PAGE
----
Use this URL to cite or link to this record in EThOS: http://ethos.bl.uk/OrderDetails.do?uin=uk.bl.ethos.701209
Title: Telephone-supported acceptance and commitment bibliotherapy for people with multiple sclerosis and psychological distress : a randomised controlled feasibility study
Author: Proctor, Barnaby Justin
ISNI:       0000 0004 5990 6878
Awarding Body: University of Nottingham
Current Institution: University of Nottingham
Date of Award: 2016
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Abstract:
Objective: Telephone-supported self-help Acceptance and Commitment Therapy (ACT) may be a way of providing accessible and effective psychotherapy to people with Multiple Sclerosis (MS). The aim of this trial was to determine the feasibility of a randomised controlled trial (RCT) of telephone-supported ACT bibliotherapy compared to treatment-as-usual (TAU), explore the effectiveness of the intervention and track individual changes. Design: The study was a randomised controlled feasibility trial. The intervention consisted of eight weekly support calls guiding participants through an ACT self-help text. Participants were assessed at baseline and post-intervention using the Generalised Anxiety Disorder measure (GAD) and the Patient Health Questionnaire (PHQ) as primary outcome measures. The EuroQol (EQ-5D-5L) and Multiple Sclerosis Impact Scale (MSIS-29) were secondary measures, and the Acceptance and Action Questionnaire (AAQ-II) was a process measure. A sample of participants were interviewed and analysed using framework analysis to assess RCT feasibility. Results: Twenty seven participants with MS with anxiety and/or depression were recruited from an outpatient MS clinic and an MS charity. The majority of participants found all components of the RCT acceptable. Overall attrition was 33%, and 64% in the intervention group. Linear mixed model analysis and effect size calculation found a significant effect (p=0.004) and large effect size (0.84 (95% confidence intervals 0.02-1.66)) at post-intervention in favour of the intervention on anxiety. Smaller non-significant positive effects were found on other measures. Participants in both groups exhibited clinically significant improvements and deteriorations. Intervention completers had significantly lower baseline scores on the MSIS and the AAQ-II. Conclusions: Telephone-supported ACT bibliotherapy delivered in a RCT format may be a feasible research method for people with MS if significant changes to the method of delivery are made. The intervention has the potential to be effective in reducing anxiety, however there are limitations in sample size. Future research directions and the applicability of ACT in this population are discussed. Finally, personal reflections on methodology and intervention delivery are made.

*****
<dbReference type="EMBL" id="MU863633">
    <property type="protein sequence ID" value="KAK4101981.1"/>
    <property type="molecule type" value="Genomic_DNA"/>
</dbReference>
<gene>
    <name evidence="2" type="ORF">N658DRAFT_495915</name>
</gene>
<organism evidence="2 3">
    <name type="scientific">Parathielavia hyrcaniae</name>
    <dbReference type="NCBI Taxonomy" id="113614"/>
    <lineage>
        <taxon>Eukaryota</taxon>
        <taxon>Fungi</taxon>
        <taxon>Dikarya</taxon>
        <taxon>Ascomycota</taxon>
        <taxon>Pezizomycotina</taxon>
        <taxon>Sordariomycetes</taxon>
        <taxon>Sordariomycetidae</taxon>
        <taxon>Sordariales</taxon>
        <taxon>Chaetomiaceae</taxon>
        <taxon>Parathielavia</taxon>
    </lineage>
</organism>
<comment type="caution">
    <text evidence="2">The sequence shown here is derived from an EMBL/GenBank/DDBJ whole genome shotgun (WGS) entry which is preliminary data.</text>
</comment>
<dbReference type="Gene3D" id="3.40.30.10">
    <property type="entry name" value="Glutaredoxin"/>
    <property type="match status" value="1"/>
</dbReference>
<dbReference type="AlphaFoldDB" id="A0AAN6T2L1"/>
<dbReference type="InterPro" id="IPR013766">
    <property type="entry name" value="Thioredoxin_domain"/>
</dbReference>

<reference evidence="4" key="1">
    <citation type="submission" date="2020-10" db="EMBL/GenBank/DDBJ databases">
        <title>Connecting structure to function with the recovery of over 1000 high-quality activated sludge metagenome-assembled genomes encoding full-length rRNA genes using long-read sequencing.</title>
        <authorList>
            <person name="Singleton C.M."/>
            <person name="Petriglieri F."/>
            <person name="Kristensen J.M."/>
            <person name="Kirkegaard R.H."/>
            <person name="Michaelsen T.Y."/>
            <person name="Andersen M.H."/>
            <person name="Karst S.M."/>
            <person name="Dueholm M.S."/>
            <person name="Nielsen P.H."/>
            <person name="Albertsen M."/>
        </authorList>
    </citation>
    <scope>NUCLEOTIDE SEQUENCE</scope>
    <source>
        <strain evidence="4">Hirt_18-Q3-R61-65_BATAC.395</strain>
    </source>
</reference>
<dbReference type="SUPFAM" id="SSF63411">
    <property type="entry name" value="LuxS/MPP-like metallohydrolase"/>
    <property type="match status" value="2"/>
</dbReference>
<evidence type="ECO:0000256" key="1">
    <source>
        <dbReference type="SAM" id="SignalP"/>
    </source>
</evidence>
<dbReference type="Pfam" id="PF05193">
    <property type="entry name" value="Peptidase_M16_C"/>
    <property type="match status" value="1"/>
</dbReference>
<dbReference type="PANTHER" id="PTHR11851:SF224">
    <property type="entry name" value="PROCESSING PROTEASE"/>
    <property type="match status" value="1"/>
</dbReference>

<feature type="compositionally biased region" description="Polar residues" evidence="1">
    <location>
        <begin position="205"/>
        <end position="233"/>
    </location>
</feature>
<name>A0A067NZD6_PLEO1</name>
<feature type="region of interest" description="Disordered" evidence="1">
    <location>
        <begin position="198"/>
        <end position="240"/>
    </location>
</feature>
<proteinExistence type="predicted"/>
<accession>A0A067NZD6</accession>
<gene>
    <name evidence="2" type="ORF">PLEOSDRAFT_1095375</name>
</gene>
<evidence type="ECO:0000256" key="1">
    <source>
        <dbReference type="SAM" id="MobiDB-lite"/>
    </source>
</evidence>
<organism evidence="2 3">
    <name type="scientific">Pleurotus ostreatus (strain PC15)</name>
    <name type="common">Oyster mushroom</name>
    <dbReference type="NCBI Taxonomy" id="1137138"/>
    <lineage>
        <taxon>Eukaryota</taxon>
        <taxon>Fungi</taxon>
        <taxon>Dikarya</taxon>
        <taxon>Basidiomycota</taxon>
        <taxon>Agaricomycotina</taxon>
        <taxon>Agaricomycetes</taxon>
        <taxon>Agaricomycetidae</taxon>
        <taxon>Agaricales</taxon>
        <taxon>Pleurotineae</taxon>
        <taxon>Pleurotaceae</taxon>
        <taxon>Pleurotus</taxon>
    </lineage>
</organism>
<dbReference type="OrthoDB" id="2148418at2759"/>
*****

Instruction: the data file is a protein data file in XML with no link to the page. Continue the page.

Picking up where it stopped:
Supervisor: Not available Sponsor: Not available
Qualification Name: Thesis (D.Clin.Psy.) Qualification Level: Doctoral
EThOS ID: uk.bl.ethos.701209  DOI: Not available
Keywords: WL Nervous system
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